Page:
Monday, February 25, 2008

Poké Ball

This is how good things are going to get around my house.

I hope I have many many videos like this in a couple of years.

Courtesy of Fuzzy.

Thursday, February 21, 2008


Victoria got another ultrasound today, with much staring at my baby's tiny vagina. It's definitely a girl. No more speculation, we're from 90% to 100% sure.

I guess I can stop feigning interest in my sketch comedy company's fantasy baseball league. I won't have to play catch. Probably.


When my little girl comes, I won't get to lollygag.

She will wrestle with shoes, bibs, and other impossible foes for hours on end, but it won't be my turn. "No time for love, Dr. Jones", as the spry young Asian child notes in Indiana Jones and the Temple of Doom. I must constantly forge ahead without delay if I'm to accommodate this new life.

Most things will survive. It is not the end of the world. My wife and I have a good relationship and communicate on many levels. Friends and family will understand. Jobs will adapt. We'll manage.

But I have to fucking finish His Dark Materials and Mass Effect! Oh man! These indulgences are only good in 1-3 hour sessions.

Mind you, I'm not stupid. I know I will have time spans like this again to play games and read books... but not for a long, long time. Until that baby has a regular sleep schedule, I'll be taking naps every spare second I have. Trains, late nights at home, these will no longer be respites for anything other than sleep. And you see, these are sprawling epics I'm immersed in. If I don't finish I will have to push the pause button for months! I don't know if I can handle it.

Wish my retinas and I luck, I'm pushing my cones and rods to the limit.

Wednesday, February 13, 2008


I am not perfect, and this is often most evident in my social skills. There are two things I am accused of most often:

1) Sounding like I am being sarcastic, or like I am kidding, when in fact I am trying to be sincere.
2) Regarding the darkest ideas possible like they are normal and appropriate to common conversation.

I don't mean to apologize for this. Far from it, it is part of who I am, and my good friends have learned to accept it as I have learned to reign it in. It does often lead to awkward moments though, and the company I am keeping makes all the difference as to whether these misunderstandings can be laughed into dismissal.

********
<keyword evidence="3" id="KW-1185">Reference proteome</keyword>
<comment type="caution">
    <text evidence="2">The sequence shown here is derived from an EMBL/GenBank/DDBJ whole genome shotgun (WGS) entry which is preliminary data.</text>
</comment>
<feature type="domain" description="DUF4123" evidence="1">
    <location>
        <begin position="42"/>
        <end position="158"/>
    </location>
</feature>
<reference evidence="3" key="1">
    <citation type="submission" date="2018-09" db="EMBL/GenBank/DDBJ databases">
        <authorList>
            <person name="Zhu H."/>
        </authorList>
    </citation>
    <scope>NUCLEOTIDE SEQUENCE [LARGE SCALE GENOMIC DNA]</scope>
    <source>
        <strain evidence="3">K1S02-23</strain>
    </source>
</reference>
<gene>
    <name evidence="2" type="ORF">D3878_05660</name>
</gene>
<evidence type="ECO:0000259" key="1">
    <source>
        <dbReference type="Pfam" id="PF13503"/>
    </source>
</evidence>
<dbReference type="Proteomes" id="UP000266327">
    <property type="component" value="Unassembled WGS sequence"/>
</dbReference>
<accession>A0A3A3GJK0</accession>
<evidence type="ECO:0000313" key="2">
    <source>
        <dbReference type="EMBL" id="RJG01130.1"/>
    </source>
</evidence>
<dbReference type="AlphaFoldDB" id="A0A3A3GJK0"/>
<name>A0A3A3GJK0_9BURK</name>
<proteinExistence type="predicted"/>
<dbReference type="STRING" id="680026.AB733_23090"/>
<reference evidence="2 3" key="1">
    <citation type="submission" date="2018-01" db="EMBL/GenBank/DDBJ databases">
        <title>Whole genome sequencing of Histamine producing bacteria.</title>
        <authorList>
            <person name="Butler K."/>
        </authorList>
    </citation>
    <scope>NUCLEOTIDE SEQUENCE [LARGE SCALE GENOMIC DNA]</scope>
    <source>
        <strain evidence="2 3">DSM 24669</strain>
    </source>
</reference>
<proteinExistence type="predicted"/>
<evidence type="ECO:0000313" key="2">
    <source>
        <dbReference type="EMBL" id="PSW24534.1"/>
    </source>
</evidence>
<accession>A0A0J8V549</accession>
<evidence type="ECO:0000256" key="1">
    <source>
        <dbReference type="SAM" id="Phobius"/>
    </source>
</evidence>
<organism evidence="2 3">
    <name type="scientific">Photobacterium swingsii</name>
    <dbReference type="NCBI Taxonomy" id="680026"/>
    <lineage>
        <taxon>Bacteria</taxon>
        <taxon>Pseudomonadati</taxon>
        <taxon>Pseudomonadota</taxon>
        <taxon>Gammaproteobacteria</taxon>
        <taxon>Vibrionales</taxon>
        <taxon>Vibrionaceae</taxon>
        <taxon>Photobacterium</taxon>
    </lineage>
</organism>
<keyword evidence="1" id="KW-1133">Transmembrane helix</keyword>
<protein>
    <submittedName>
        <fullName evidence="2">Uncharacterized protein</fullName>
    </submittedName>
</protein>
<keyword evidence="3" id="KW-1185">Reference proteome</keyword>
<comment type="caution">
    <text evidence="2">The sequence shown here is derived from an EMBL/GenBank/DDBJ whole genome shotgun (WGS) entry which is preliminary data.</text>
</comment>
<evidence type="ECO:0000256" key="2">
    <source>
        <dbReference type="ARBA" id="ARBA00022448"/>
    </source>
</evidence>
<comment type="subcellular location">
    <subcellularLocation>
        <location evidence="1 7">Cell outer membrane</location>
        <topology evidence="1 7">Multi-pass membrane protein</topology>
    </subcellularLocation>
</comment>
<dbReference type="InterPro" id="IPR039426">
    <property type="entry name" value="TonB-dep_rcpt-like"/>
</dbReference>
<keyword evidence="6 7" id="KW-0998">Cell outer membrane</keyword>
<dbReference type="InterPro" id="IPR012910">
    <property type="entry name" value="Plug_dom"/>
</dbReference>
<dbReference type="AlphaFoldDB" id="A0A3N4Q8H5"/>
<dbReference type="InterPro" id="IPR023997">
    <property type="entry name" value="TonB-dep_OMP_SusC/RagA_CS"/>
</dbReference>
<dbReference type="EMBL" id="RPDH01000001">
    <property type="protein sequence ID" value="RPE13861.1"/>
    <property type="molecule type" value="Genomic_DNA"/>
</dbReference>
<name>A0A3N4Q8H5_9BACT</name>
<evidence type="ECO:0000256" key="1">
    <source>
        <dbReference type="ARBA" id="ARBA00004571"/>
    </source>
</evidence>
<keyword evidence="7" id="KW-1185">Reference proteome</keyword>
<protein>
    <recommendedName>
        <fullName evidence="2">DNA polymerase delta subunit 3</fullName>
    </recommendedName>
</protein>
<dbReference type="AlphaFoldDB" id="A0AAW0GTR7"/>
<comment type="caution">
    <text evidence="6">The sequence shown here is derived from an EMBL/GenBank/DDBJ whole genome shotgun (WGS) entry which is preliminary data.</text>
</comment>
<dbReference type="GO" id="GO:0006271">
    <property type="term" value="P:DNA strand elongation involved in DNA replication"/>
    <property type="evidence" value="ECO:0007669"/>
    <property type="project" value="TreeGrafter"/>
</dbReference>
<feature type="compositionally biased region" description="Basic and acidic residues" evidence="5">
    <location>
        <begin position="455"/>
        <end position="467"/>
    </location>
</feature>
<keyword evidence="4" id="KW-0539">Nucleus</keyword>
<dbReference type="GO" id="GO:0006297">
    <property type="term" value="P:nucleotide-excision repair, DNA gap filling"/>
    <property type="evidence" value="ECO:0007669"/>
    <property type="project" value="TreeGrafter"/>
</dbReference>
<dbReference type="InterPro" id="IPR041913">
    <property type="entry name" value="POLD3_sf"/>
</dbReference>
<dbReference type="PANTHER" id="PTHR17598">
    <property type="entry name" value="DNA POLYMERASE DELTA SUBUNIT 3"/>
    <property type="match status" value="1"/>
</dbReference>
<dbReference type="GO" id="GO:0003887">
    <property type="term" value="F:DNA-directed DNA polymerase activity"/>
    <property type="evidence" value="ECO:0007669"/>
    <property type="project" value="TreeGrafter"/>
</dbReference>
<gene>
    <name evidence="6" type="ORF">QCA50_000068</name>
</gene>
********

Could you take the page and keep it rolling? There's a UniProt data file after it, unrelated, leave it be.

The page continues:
I recently made both of these mistakes at once at a class for expectant couples.

This class was designed to teach nursing techniques, and was held at the hospital we are going to deliver the baby in. It was taught by a very kind and friendly nursing specialist, and so I expressed our concern that the baby would be taken away or kept from us right after delivery. The woman assured us that no, this hospital was very into letting the parents immediately bond with the baby.

Now, before I continue the story, hold onto that moment in the conversation while I give you some insight into how my mind works.

When I think of babies being born in a hospital, I am taken to a pop culture image that I thought was shared in the collective unconcious. You know in television and in film that classic room babies are often kept in? It's just rows of clear, plastic, lidless crib-boxes with clipboards attached to them, and on one side of the room is that big clear police-interrogation room glass. Babies are then held up to the window by parents, doctors, and nurses for visitors to see while rows of other babies sleep or gurgle or cry together in their seperate compartments. I have a picture of myself meeting my little brother this way. I figured everyone thought of those rooms being a place babies go, and that it could be a little cold and detached if the baby spent a lot of time in there.

So the nursing instructor goes on about how great the hospital is, and ends with:

"It's a really wonderful environment, I'm really lucky to work here. They give you lots of opportunities to bond."

"That's so relieving to hear," I said, "That's so much better than taking my baby to a room full of babies in drawers."

Why I chose the word "drawer" I couldn't tell you, other than I thought it was a completely sincere synonym for those tiny crib-boxes. I was not in tune with the collective unconscious of the room, however, because they stared at me horror struck. The instructor, the other couples, and my wife all thought I had just made a joke about a baby morgue. A room full of dead babies in drawers. Closed drawers.

I was attempting neither to be funny nor make a reference to anything dark, but there I was pushing the entire room into a boat on that wacky river Styx.

I have tried to craft this story into a stand-up joke onstage a couple of times in the last week, and the groan I elicit is so overwhelming that it's not worth the laugh.